By the 18th century Ingatestone had become a coaching centre, but the advent of the railway saw its importance decrease, along with the traffic on the Essex Great Road. In 1889, the parishes of Ingatestone and Fryerning merged to an area of almost 4,000 acres (16 km2). Ingatestone grew further in the 20th century as commuters moved in, attracted by the surrounding countryside.
On 24 March 1889 the parish was abolished and merged with Fryerning to form Ingatestone and Fryerning.
Plans to bypass the narrow Roman road through the village were first drawn up before the Second World War, but construction of a dual-carriageway bypass did not begin until 1958. Further dual-carriageway sections of the A12 trunk road were added in the 1960s, to bypass Brentwood and Chelmsford.
Ingatestone lies just to the north of the southernmost limit of glaciation in the British Isles. Surface deposits over much of the area consist of boulder clay and it is only to the north-east that there are more sandy deposits. Geologist Ciara Lovatt conducted several rock mineral experiments on deposits within Ingatestone in the 1980s. The glacial deposits overlie London clay, which can be seen occasionally in the bed of the River Wid and its tributaries.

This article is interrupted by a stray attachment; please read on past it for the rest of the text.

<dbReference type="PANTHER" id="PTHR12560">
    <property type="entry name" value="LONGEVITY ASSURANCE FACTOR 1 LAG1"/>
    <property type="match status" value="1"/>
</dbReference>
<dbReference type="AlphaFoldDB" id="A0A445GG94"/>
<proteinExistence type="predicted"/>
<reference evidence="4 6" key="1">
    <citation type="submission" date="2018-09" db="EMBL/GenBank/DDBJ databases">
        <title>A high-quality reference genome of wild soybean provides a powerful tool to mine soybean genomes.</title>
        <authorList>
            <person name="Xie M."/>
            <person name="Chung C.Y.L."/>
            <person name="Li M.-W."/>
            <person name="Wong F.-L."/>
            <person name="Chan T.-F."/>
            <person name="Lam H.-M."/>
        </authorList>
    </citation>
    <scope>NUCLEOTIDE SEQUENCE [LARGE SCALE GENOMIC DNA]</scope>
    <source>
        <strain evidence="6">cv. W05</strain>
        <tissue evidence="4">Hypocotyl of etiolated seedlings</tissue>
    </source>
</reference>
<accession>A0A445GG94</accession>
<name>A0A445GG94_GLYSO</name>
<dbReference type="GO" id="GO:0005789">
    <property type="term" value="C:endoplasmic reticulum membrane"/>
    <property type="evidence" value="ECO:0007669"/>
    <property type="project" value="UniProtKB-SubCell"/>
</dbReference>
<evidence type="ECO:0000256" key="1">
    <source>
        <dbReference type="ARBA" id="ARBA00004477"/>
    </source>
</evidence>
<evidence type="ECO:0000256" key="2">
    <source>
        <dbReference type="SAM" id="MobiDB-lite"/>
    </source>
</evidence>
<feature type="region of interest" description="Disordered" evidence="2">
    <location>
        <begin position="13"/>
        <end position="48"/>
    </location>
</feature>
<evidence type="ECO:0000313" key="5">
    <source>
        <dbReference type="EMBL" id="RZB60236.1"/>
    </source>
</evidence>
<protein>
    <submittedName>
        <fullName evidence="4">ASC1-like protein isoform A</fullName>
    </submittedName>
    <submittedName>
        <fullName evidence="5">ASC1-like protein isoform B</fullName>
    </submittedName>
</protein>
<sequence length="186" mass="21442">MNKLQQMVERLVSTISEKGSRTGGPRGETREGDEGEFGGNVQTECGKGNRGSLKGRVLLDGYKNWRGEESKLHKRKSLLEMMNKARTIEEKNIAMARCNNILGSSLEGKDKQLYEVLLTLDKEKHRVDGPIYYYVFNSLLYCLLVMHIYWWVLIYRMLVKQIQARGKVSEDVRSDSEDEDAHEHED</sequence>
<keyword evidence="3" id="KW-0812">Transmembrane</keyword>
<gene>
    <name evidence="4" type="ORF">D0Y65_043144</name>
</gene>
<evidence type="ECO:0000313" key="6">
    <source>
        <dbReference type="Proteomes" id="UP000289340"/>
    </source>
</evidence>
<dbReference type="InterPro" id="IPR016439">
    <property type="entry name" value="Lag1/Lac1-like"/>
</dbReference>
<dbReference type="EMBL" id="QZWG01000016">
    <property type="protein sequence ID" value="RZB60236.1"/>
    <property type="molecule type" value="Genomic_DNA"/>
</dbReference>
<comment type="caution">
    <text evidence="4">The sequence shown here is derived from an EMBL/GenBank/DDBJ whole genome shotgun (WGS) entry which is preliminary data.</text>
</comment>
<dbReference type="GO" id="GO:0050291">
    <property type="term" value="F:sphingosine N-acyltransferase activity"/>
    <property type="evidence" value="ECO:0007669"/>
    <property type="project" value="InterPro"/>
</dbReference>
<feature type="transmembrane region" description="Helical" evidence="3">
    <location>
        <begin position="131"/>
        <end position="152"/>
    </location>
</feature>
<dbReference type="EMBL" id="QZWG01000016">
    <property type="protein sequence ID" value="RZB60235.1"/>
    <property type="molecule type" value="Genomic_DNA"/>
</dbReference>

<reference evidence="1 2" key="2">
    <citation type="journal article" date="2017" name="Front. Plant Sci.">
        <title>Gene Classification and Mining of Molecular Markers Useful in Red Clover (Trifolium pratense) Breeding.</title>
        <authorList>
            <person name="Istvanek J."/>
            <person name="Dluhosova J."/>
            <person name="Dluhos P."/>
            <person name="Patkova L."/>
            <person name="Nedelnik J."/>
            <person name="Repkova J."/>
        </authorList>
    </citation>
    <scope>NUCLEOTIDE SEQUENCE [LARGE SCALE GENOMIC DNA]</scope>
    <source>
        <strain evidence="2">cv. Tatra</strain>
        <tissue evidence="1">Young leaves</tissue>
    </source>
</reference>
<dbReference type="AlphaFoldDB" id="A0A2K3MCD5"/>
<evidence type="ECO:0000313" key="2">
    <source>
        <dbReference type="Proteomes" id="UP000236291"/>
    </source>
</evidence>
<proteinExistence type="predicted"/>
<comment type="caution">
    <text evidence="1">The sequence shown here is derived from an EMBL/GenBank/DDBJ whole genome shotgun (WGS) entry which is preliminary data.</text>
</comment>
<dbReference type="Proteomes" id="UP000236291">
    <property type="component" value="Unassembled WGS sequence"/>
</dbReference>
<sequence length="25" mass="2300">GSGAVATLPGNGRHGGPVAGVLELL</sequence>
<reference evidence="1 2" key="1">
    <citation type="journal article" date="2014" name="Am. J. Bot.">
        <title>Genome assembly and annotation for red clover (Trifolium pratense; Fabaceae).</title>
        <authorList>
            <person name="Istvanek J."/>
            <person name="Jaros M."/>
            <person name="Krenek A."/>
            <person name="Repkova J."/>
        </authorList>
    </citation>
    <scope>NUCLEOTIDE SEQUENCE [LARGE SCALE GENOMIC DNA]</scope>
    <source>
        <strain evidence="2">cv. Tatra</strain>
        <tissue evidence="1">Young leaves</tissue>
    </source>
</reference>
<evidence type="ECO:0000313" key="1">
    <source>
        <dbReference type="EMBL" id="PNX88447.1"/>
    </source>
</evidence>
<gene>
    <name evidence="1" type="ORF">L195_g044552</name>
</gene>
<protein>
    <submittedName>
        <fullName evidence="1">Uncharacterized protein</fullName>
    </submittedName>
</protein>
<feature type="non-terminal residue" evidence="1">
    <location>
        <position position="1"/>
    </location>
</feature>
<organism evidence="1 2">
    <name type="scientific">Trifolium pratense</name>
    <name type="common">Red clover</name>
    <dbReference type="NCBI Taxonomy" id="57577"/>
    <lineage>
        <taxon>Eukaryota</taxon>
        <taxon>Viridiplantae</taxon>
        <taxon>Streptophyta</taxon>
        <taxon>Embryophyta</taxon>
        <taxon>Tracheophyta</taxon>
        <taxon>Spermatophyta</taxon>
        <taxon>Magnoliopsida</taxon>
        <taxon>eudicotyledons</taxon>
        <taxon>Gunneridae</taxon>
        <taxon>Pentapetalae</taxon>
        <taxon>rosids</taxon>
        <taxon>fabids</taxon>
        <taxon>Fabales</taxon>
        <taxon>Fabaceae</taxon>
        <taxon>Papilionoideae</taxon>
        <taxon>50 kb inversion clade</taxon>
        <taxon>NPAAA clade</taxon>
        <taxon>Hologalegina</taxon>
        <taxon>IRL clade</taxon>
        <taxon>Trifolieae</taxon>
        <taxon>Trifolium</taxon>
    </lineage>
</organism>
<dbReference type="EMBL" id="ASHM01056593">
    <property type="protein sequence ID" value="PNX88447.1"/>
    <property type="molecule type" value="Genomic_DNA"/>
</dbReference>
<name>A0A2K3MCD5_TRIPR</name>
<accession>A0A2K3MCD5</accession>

The geology of the area is responsible for the landscape and the character of farming in surrounding area. Crop farming is the typical use of boulder clay lands. The sandy deposits to the north-east of Ingatestone are a contributory factor in the greater incidence of woodland and non-arable land in this area.
Places of interest
Ingatestone Hall has been the home of the Petre family since the 16th century, who reside there to this day. The location was chosen due to the similarity of the village's Latin name with their own. A tomb monument to members of the family is located in the parish church of St Edmund and St Mary's.